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What can businesses learn from strategies used on Super Bowl Sunday?
Super Bowl fervour is here, and with it comes the inevitable armchair quarterbacking and game play second-guessing. As any football fan can tell you, at the heart of a good game is a winning strategy.
Coaches and players immerse themselves in strategy long before the first snap of the ball on the field. Champions live by their ability to execute and die by their inability to perform, and the most winning teams are fond of saying that the best defence is a good offence.
However, this analogy isn’t only applicable to the Super Bowl. There are takeaways for the business world from professional sports strategy and lessons to be had on winning in an ultra-competitive marketplace. After all, what makes a good game can make an even better business.
And arguably, businesses face as many hard hits as football players on the field - especially when only two-thirds of businesses survive the first two years and only half survive a full five years.
In the face of such daunting statistics, how can your business get the ball rolling toward strategic success? The answer can be found by those winning football teams - prepare, and be proactive.
Here are a few hints to help:
Offence And Execution
A good defence is necessary whether on the field or in a business environment and should never be considered the enemy of strategic action. After all, a strong defensive mentality can set a business or team up to see threats and protect against them.
However, when a defensive mentality becomes the very obstacle to action, then is the time for a strong offensive strategic mindset. Just as players must react, businesses must develop comprehensive strategies with clear goals upon which to execute and move forward.
Strong offensive action allows players - and businesses alike - to hinder opposition and prepare for counterattack in order to gain strategic advantage. So while defense remains an important element of good strategy, offense and execution are key to making a it work.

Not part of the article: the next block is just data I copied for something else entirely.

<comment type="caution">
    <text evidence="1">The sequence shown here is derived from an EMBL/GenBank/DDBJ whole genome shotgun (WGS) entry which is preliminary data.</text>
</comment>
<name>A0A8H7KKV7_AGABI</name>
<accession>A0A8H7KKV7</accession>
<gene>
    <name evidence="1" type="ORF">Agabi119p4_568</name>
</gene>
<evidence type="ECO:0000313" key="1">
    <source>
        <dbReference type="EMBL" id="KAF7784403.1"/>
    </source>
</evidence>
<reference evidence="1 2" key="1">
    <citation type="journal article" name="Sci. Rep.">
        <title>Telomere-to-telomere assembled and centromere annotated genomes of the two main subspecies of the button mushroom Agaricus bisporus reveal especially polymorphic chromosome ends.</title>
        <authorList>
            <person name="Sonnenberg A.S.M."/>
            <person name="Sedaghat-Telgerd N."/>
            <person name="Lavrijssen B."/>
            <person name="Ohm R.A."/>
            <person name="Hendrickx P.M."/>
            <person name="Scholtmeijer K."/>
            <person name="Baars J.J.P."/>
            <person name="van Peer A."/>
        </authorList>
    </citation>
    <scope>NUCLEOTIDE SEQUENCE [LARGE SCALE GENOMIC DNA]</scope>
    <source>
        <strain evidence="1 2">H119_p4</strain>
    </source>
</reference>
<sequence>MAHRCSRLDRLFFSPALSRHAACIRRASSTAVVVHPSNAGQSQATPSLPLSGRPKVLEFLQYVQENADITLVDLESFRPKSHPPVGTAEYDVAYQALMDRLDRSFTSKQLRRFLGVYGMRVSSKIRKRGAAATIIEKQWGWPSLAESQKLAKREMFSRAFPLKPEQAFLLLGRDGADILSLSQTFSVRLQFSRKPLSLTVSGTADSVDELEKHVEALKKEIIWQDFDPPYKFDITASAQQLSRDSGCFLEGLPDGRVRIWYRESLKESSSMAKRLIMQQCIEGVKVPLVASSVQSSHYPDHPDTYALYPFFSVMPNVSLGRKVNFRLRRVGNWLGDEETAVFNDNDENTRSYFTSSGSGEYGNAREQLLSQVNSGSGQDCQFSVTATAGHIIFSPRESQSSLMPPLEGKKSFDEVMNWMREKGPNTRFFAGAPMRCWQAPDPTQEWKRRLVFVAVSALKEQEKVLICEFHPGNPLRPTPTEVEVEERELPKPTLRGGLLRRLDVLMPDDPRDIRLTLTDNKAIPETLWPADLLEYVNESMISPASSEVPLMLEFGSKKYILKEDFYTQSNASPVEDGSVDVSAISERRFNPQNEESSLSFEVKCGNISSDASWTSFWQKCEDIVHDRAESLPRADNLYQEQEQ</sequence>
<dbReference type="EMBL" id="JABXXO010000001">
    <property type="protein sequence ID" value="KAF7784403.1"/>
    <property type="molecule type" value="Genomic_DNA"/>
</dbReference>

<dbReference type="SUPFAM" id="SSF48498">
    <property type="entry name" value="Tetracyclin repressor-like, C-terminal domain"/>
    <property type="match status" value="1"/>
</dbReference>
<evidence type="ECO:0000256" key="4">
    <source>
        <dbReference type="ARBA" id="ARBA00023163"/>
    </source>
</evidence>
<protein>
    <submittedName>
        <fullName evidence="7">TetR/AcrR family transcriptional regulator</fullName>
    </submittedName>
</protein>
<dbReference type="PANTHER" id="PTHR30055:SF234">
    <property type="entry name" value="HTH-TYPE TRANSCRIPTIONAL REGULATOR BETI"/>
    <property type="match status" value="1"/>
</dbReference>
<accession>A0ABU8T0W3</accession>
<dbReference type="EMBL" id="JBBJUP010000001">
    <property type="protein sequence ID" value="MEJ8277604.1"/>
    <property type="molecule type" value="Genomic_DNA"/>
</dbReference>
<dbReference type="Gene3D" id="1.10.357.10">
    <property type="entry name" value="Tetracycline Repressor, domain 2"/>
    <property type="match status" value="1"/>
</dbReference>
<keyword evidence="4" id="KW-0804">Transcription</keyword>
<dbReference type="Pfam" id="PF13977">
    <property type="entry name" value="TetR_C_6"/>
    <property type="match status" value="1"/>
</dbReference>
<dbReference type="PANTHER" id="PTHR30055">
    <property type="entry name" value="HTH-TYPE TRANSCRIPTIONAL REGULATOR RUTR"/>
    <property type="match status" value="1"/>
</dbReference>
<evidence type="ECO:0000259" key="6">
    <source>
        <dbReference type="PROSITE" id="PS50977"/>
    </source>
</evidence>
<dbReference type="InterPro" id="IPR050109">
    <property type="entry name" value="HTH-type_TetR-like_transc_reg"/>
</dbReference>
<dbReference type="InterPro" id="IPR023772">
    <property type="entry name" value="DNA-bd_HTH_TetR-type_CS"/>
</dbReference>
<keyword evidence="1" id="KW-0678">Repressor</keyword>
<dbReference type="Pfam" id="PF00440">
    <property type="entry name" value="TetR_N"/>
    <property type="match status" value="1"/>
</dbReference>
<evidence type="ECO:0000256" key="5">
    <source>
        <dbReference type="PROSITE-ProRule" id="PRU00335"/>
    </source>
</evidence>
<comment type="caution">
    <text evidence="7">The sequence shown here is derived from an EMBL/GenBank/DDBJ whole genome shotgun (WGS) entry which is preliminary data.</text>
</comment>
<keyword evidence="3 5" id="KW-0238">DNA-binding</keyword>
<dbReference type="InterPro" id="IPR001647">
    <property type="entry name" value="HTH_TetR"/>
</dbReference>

Build The Right Team
Without a stellar team in the right positions, the best offence means nothing. How players in an organisation work together and communicate is essential.
When 95% of the typical workforce doesn't understand their organisation's strategy, getting the right people in the right places communicating with one another cannot be over-stressed.
Just as putting a kicker in the game as a middle linebacker could prove fatal, so could placing the wrong employee in charge of a strategic initiative turn out disastrous without the right communication and training.
A good strategy requires aligning top talent with tasks, organisation, insight, and leadership from the top down. Just as the coach calls the plays in the Super Bowl, an executive or the C-suite should drive a company's business strategy.
Clear direction and strategic organisation from the top leads to better communication and understanding across all channels of an organisation, which in turn leads to open sharing of ideas, a sense of team, and keeps everyone working with a clear objective in mind. A good business strategy links everyone together and keeps everyone motivated.
Develop Your Brand
The Super Bowl is synonymous with brand recognition. From the million dollar commercials to the team logos all over the stadium, brands and branding are big business. And, while you may not equate brand recognition with strategy, brands are successful when business owners have a clear picture of what their brand represents and what it is meant to achieve.
A well-developed business plan can also act as a brand strategy for companies. A strategy can set clear vision statements which in turn helps define who a company is and what they are aiming to achieve.
A clear strategy also protects companies in times of crisis as it can provide key metrics to measure a company's health, as well as provides a clear path forward for when a business might be struggling with identity. The right business strategy enables anyone to achieve results, which in turn leads to name recognition within the competitive marketplace.
Take Time Out
Football is an intensely strategic game. It doesn’t take a commentator to see that every play is well planned out and strategically designed. In fact, the game is so heavily reliant on strategy many coaches take timeouts just to make sure their whole team is aligned, and there are parallel lessons for businesses.
Just as teams need to take time outs, sometimes businesses need to take breaks to evaluate their strategic plans. It is okay to take time out to review and realign corporate goals, check KPIs, and ensure tasks are being completed. And if your current strategy isn’t working, change it. Every step forward should be calculated to create the perfect balance of thinking, planning and action.
The Super Bowl is not so different from the business boardroom. A strong offence, coupled with the right team, self-awareness and willingness to reevaluate can lead any company to a big win. So whether Super Bowl or super strategy, truly the best defence is a good offence.
Super Bowl Strategy: The Best Defence Is A Good Offence